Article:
Now, I’m not saying this is good or bad. BMI is not a marker of health or anything other than just what weight someone is relative to their height.

I’m not saying everyone falls into this average. Humans are diverse, and even in a small group there is variation.

I’m just saying this is how it is, on average, in these groups, under these conditions.

If we’re making the argument that some bodies are more “natural” than others, we have to compare apples to apples.

And the apples tell us that under “natural” conditions with particular requirements and limitations, there is probably an optimal range of weight and body fat to have.

What’s “optimal”?

As I like to say, biology is all about sweet spots and trade-offs.

Everything is a compromise in biology. Every advantage has a corresponding downside.

There’s no one “best” thing to do. There’s no “best” way to be.

However, there are better and worse solutions to problems. There are optimal ranges for everything.

If we think about body fat, and how it works, you can see the reasons why there might be an optimal range for it.

As a chemical factory, fat secretes important hormones and cell signals.

  • Too little fat and that hormone production switches off. No sexytime or babymaking. The low body fat levels tell the brain — via chemical messengers — “Shit, we’re starving!” And/or the immune system can’t do its job: we get sick easily and our energy levels drop.
  • Too much fat and we make too much of those hormones and cell signals. Our metabolisms and reproductive systems get disrupted. Inflammation goes up.

As a body tissue, fat cushions us.

  • Too little fat and we’re often bruised and uncomfortable. Our internal organs smash together.
  • Too much fat and we can’t move well or quickly. Our internal organs get compressed, and/or fat goes where it shouldn’t, such as marbling into our livers or our kidneys.

So we need enough body fat to store energy and ensure the right chemical balance, but not so much that we’re slow and stiff, or that our chemistry is disrupted.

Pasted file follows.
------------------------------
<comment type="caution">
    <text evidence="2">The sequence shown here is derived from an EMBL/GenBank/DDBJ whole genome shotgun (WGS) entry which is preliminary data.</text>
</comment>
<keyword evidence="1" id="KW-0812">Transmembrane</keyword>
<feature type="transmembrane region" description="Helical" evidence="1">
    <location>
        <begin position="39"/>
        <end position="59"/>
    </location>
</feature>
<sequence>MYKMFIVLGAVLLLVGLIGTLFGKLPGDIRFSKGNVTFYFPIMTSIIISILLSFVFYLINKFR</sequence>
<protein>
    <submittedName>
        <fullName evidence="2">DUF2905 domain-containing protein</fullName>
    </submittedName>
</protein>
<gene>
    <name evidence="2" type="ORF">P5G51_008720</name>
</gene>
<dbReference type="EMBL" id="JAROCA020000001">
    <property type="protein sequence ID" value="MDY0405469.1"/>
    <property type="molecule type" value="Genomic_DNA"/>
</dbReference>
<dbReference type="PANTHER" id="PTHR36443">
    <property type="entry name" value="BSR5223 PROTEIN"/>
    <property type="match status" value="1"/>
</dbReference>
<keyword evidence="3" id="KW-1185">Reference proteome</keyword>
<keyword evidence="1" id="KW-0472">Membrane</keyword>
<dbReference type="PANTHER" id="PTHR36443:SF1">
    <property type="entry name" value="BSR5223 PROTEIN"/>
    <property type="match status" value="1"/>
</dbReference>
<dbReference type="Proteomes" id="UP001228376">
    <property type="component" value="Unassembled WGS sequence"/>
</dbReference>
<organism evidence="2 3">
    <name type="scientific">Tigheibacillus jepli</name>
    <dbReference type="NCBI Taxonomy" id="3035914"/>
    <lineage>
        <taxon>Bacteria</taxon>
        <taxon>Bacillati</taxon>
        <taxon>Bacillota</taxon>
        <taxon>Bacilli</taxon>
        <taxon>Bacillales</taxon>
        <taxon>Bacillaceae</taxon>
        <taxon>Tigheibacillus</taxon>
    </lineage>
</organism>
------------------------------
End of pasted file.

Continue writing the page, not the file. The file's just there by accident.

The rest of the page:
As with fat, weight and size has a sweet spot too.

  • Too small / thin, and you may become too vulnerable and frail (though as the case of Homo floresiensis suggests, some hominins may have been able to survive this way).
  • Too big / dense, and your resource and energy demands become too great, plus you overload the joints and skeletal structure.

This means that:

  • Some people might function and feel better if they lost body fat and/or weight.
  • Some people might function and feel better if they gained body fat and/or weight.
  • Some people should just carry on as-is. Way to go, happy mediums! Look at you optimizing!

So changing your body fat and weight is not selling out, or being a sucker for Big Diet. It may be a very logical and well-founded strategy for improving your health, physical function, longevity, mobility, and/or athletic performance.

Importantly: That optimal range does not involve looking like a magazine cover.

In fact, that magazine cover model may not be in their optimal range for function, performance, health… or sanity.


What’s “realistic”?

Unfortunately, data show that folks who might benefit the most from reducing their body fat a little bit often have the most unrealistic expectations.